International speaker on how porn can impact relationships

ANCHORAGE, Alaska (KTUU) - While experts see both positive and negative impacts from consuming pornography, international speaker Gene McConnell says porn has the power to negatively impact relationships.

(KTUU)

McConnell gave his lecture titled "The Power of Porn: A Closer Look at Pornography's Impact on Relational Health" to healthcare providers in Anchorage on Monday. The 5-hour long course counts towards continuing education credits for providers to maintain their licenses.

The course covers a myriad of issues: The idea that porn is psychologically addictive; anecdotal evidence suggesting certain pornography is related to human trafficking; and how porn can instill a lack of regard for the human body in children who are exposed to it.

McConnell believes that pornographic imagery of violent sexual interaction has the potential to de-sensitize viewers, leading them to act violently towards their own sexual partners.

Alisa Drake -- who is a mother of three young boys and a licensed therapist in Anchorage -- says this anecdotal correlation of violence in pornography and sexual abuse is of particular concern in Alaska.
According to the 2017 FBI Uniform Crime Report, instances of rape in Alaska were reported at over 2.5 times the national average.

Drake acknowledges there's no way to directly correlate watching violent pornographic content with high rates of sexual abuse -- but as someone who has worked with victims of human trafficking in Alaska, she suspects there's a correlation.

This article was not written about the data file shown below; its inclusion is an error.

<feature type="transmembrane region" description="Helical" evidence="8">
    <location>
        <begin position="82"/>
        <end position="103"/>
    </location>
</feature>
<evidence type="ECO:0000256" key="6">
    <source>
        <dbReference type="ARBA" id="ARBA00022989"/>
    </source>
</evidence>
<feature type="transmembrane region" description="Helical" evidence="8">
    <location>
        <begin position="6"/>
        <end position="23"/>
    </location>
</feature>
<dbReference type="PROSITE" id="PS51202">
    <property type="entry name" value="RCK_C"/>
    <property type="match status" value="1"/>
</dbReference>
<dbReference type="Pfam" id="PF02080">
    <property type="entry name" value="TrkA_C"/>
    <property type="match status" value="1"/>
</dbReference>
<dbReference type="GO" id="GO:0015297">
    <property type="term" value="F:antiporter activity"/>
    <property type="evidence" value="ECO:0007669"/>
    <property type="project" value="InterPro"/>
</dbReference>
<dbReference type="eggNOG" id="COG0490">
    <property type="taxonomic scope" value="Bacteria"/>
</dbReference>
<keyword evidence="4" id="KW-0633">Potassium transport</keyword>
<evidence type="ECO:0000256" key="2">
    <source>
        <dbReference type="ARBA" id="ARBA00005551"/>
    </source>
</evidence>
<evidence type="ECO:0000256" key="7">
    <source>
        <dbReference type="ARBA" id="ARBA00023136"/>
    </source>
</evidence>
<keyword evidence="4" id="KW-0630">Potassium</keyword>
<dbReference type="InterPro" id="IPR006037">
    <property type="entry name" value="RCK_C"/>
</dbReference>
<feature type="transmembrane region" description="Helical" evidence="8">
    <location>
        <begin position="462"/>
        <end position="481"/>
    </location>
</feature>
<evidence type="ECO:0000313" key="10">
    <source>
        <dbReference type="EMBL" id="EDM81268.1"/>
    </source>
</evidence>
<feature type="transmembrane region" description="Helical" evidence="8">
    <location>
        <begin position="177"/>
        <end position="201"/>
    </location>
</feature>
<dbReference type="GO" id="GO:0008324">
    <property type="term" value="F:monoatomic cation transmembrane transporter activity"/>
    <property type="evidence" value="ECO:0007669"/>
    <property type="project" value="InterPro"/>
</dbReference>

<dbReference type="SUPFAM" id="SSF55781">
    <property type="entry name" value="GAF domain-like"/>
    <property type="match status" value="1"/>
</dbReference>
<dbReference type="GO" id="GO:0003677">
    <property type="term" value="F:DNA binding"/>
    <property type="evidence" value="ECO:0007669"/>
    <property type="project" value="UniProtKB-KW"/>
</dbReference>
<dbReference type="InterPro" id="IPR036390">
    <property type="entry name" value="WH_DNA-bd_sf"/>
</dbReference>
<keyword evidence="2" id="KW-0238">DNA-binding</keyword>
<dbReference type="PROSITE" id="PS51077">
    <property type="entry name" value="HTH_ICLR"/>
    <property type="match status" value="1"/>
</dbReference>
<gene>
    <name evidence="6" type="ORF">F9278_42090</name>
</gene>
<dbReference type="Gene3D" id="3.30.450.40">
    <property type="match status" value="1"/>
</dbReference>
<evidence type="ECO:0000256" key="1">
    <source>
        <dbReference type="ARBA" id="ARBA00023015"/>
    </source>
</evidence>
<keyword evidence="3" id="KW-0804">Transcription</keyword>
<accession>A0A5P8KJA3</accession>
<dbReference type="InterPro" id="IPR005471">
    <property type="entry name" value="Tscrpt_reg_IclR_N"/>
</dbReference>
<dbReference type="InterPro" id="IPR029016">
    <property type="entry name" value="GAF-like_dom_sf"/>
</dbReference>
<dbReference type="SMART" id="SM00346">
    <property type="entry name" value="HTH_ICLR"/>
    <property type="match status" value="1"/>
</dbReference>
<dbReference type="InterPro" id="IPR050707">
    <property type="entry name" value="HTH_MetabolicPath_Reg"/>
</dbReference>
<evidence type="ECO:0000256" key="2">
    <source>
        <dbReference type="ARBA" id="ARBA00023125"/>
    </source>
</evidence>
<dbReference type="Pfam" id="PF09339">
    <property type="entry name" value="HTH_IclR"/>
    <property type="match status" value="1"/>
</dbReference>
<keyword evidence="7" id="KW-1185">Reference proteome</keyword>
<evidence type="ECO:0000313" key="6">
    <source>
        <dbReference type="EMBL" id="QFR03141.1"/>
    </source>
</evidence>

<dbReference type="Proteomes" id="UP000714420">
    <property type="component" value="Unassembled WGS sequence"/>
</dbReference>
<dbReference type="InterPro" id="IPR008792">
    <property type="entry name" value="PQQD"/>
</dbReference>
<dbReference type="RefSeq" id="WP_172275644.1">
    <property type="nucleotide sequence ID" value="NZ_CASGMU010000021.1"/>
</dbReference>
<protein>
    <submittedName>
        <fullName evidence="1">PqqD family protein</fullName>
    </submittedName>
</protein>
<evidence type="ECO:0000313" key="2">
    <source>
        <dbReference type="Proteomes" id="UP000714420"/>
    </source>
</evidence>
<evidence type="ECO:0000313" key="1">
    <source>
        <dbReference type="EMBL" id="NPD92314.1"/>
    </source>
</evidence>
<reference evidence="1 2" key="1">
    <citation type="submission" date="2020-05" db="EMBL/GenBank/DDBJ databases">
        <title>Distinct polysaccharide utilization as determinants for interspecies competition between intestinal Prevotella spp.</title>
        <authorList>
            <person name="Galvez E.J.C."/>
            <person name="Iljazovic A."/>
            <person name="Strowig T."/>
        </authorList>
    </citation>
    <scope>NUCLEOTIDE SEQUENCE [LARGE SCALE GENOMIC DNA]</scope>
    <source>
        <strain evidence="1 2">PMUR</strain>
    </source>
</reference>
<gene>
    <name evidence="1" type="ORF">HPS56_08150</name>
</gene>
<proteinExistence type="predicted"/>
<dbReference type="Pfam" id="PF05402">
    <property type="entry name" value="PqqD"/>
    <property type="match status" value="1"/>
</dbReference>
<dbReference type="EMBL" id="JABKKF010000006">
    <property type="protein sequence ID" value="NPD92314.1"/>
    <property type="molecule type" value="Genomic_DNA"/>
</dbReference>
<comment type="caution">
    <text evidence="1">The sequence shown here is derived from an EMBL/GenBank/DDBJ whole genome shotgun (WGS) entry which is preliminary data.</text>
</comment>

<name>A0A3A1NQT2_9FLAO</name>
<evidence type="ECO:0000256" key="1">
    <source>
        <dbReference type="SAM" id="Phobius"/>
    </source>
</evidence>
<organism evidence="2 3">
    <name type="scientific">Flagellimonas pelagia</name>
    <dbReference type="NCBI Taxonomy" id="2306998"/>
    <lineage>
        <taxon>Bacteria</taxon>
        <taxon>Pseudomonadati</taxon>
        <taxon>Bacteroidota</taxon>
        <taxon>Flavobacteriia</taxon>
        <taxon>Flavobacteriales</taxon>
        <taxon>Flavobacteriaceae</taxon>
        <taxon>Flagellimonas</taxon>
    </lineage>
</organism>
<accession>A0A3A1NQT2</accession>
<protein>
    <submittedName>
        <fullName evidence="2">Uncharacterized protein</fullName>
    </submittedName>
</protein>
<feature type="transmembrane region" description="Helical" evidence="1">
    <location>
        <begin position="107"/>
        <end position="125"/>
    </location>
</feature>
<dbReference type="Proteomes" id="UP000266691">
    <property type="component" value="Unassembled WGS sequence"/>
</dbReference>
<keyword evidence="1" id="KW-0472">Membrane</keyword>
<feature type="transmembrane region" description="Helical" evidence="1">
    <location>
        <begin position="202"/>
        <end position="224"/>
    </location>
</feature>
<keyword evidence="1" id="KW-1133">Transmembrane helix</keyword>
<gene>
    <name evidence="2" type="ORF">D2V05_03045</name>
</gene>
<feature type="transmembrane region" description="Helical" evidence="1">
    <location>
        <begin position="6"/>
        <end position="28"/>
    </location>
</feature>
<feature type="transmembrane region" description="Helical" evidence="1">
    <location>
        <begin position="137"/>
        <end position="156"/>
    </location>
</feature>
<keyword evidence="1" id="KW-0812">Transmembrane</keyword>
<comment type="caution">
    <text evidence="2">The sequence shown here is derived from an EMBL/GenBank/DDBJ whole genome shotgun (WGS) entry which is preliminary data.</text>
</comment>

Obviously, not all porn is violent in nature. In fact, Drake says many therapists have prescribed watching pornography to spark romance in failing marriages. She does not agree with this practice.

"I've known many that have used pornography as a way to help people heal in their struggle -- in their marriages and relationships," Drake said. "They offer pornography as an option for healing, and I conversely see the damage."

McConnell spoke to that damage at his seminar on Monday. He said porn took away his ability to maintain deep and meaningful relationships with his wife and daughter. He talked about how, at one point, his daughter was on the edge of suicide, and his wife became anorexic -- all because of his infatuation with other women that caused him to neglect his family.

"Every time I saw it, every time I consumed it, I knew it was wrong," McConnell said. "And not only was I feeling bad about myself -- I was pushing people away."

McConnell recommends families install software to limit children's access to pornographic websites. However, he says parents should be willing to have open conversations about pornography so their kids aren't exploring it on their own. He describes giving a child unrestricted access to the internet without having a conversation about pornography as similar to "letting them run down the Red Light District, freely."

Jeoffry McCormick is a social worker at a homeless shelter in Fairbanks. He attended McConnell's seminar. He says there's a stigma attached to pornography that he hopes one day will disappear so he can provide better care for his patients.

"A lot of men in my line of work struggle with pornography," he said. "It's a hidden disorder, I would call it, where they can't talk about it."

Various articles, including a 2019 study published in the Journal of Clinical Medicine, say there's not enough empirical science to classify watching pornography as an addictive behavior.

Channel 2 reached out to local adult entertainment shops on Monday to get their reactions to this story, and did not hear back in time for publication.

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